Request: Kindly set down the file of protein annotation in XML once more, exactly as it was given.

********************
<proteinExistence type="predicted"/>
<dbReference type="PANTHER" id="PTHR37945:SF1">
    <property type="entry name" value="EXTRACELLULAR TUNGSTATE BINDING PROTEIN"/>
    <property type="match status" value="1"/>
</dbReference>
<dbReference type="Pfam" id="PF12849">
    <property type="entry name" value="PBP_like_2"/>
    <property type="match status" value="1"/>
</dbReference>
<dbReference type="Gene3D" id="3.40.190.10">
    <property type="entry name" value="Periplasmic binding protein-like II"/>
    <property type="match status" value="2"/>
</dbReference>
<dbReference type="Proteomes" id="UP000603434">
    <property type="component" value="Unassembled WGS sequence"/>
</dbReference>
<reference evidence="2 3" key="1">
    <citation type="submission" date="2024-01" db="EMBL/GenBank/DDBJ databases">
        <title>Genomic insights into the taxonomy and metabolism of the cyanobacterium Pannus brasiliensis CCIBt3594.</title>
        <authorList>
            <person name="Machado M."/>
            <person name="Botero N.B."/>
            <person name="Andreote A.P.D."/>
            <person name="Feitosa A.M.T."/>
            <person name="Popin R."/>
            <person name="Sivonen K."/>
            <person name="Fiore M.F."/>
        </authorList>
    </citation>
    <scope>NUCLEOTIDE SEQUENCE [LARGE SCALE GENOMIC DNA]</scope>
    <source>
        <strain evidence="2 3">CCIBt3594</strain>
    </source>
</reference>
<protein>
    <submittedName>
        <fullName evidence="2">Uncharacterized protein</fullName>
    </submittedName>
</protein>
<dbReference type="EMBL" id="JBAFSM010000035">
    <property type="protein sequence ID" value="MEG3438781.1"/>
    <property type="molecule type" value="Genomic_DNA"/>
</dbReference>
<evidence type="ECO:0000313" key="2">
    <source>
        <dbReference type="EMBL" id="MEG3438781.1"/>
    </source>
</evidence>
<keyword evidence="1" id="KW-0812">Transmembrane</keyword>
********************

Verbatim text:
<proteinExistence type="predicted"/>
<dbReference type="PANTHER" id="PTHR37945:SF1">
    <property type="entry name" value="EXTRACELLULAR TUNGSTATE BINDING PROTEIN"/>
    <property type="match status" value="1"/>
</dbReference>
<dbReference type="Pfam" id="PF12849">
    <property type="entry name" value="PBP_like_2"/>
    <property type="match status" value="1"/>
</dbReference>
<dbReference type="Gene3D" id="3.40.190.10">
    <property type="entry name" value="Periplasmic binding protein-like II"/>
    <property type="match status" value="2"/>
</dbReference>
<dbReference type="Proteomes" id="UP000603434">
    <property type="component" value="Unassembled WGS sequence"/>
</dbReference>
<reference evidence="2 3" key="1">
    <citation type="submission" date="2024-01" db="EMBL/GenBank/DDBJ databases">
        <title>Genomic insights into the taxonomy and metabolism of the cyanobacterium Pannus brasiliensis CCIBt3594.</title>
        <authorList>
            <person name="Machado M."/>
            <person name="Botero N.B."/>
            <person name="Andreote A.P.D."/>
            <person name="Feitosa A.M.T."/>
            <person name="Popin R."/>
            <person name="Sivonen K."/>
            <person name="Fiore M.F."/>
        </authorList>
    </citation>
    <scope>NUCLEOTIDE SEQUENCE [LARGE SCALE GENOMIC DNA]</scope>
    <source>
        <strain evidence="2 3">CCIBt3594</strain>
    </source>
</reference>
<protein>
    <submittedName>
        <fullName evidence="2">Uncharacterized protein</fullName>
    </submittedName>
</protein>
<dbReference type="EMBL" id="JBAFSM010000035">
    <property type="protein sequence ID" value="MEG3438781.1"/>
    <property type="molecule type" value="Genomic_DNA"/>
</dbReference>
<evidence type="ECO:0000313" key="2">
    <source>
        <dbReference type="EMBL" id="MEG3438781.1"/>
    </source>
</evidence>
<keyword evidence="1" id="KW-0812">Transmembrane</keyword>